Cold air can help you lose weight

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New York: Want to lose weight? Turn the heating down!

Regular exposure to mildly cold air may help you lose weight by burning more calories, a new study has found.

Exposure to cold air increases the amount of energy bodies have to expend to keep their core temperature up, researchers said.

Warm offices and homes may be contributing to expanding waistlines, they said.

Being able to control the ambient temperature might be partly responsible for the rise in obesity rates in industrial societies, said researchers from the Netherlands in a study published in the journal Trends in Endocrinology & Metabolism.

"Since most of us are exposed to indoor conditions 90 percent of the time, it is worth exploring health aspects of ambient temperatures," said study researcher Wouter van Marken Lichtenbelt of Maastricht University Medical Center.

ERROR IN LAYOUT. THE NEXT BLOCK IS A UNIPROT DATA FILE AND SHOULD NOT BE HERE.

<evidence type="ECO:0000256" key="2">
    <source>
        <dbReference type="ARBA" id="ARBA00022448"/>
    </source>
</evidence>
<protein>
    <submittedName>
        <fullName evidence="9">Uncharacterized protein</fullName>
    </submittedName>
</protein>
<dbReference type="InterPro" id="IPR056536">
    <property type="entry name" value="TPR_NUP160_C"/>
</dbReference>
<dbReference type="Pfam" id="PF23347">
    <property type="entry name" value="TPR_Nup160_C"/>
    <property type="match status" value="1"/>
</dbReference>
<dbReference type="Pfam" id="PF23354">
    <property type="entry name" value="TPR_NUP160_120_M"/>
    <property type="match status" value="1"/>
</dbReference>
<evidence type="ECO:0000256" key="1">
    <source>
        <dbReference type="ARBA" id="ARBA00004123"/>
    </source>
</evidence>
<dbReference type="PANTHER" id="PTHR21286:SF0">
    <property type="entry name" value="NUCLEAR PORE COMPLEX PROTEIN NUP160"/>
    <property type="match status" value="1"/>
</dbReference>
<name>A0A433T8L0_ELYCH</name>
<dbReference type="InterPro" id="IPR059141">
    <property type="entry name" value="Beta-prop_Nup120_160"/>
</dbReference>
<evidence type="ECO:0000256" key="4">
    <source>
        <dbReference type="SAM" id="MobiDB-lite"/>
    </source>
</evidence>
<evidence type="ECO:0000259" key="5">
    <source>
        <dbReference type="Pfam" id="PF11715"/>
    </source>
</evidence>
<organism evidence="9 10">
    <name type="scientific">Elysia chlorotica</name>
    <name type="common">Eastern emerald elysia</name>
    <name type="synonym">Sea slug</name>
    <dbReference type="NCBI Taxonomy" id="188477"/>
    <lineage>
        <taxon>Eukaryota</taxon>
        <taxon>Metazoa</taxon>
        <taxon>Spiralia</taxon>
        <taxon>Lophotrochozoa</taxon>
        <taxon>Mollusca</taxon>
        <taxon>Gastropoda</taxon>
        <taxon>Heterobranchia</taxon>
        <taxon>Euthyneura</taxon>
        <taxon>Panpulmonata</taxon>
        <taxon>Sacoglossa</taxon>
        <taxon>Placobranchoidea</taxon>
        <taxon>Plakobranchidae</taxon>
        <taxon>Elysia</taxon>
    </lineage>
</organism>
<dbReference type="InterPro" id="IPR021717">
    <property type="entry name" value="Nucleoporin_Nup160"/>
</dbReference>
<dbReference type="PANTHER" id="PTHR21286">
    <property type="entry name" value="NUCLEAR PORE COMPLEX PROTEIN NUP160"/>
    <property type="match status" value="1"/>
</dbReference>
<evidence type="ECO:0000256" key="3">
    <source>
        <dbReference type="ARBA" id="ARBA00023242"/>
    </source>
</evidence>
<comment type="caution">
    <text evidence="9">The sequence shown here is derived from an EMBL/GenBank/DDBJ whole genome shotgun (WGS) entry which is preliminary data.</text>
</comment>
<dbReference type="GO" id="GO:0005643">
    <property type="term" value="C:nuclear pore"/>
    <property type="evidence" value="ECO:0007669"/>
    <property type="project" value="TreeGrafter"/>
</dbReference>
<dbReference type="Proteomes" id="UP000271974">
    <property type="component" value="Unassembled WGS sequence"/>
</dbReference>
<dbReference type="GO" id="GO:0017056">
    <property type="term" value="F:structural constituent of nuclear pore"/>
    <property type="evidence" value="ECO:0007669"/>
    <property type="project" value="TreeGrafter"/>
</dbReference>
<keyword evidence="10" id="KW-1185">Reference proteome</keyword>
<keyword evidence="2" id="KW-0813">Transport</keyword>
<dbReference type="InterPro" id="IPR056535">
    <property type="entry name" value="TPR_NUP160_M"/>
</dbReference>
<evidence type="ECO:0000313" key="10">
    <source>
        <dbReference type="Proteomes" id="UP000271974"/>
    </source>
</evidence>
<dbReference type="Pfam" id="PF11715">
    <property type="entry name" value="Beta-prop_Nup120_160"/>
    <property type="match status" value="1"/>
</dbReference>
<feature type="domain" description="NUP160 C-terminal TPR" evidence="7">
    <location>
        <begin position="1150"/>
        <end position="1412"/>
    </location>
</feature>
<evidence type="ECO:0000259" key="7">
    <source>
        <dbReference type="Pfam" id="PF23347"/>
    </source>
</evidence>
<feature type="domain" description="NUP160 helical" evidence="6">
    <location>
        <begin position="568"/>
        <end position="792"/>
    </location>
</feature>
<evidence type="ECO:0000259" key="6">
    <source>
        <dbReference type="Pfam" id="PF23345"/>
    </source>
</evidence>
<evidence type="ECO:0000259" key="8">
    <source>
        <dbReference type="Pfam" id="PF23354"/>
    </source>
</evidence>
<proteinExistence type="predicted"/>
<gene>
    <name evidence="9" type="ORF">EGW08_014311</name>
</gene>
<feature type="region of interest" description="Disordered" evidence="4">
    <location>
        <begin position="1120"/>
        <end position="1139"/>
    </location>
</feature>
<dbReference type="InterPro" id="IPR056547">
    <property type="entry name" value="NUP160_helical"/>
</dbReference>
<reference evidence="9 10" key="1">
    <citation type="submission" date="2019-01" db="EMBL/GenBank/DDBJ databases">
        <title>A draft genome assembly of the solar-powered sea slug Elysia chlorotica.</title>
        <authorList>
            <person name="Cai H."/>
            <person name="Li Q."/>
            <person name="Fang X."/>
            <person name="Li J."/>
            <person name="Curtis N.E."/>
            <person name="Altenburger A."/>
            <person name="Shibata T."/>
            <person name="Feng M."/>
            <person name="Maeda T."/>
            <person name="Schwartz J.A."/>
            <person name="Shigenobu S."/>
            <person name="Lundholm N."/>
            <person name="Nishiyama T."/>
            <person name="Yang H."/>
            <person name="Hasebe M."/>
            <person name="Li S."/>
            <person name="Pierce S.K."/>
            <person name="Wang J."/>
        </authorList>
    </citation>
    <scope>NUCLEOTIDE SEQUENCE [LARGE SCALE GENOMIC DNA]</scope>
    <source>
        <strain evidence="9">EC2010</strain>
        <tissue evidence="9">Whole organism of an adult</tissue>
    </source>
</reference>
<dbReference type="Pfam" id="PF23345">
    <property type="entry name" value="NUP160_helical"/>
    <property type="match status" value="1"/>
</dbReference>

"What would it mean if we let our bodies work again to control body temperature?" Lichtenbelt said.

The human body withstands the cold by shivering, which produces heat; this provides one explanation for why cold temperatures may promote weight loss.

Studies have shown that people expend five times more energy when shivering, compared to when they are resting.

Researchers said brown fat, which burns calories rather than storing them, is activated in response to cold.

After spending six hours a day at 15 degrees Celsius for 10 days, people in the study not only had more brown fat, the participants also said they felt more comfortable and shivered less when exposed to lower temperatures.

The long-term effects of regular exposure to cold are still unclear and require further investigation, but evidence suggests training the body to tolerate cooler air may indeed help burn calories, researchers said.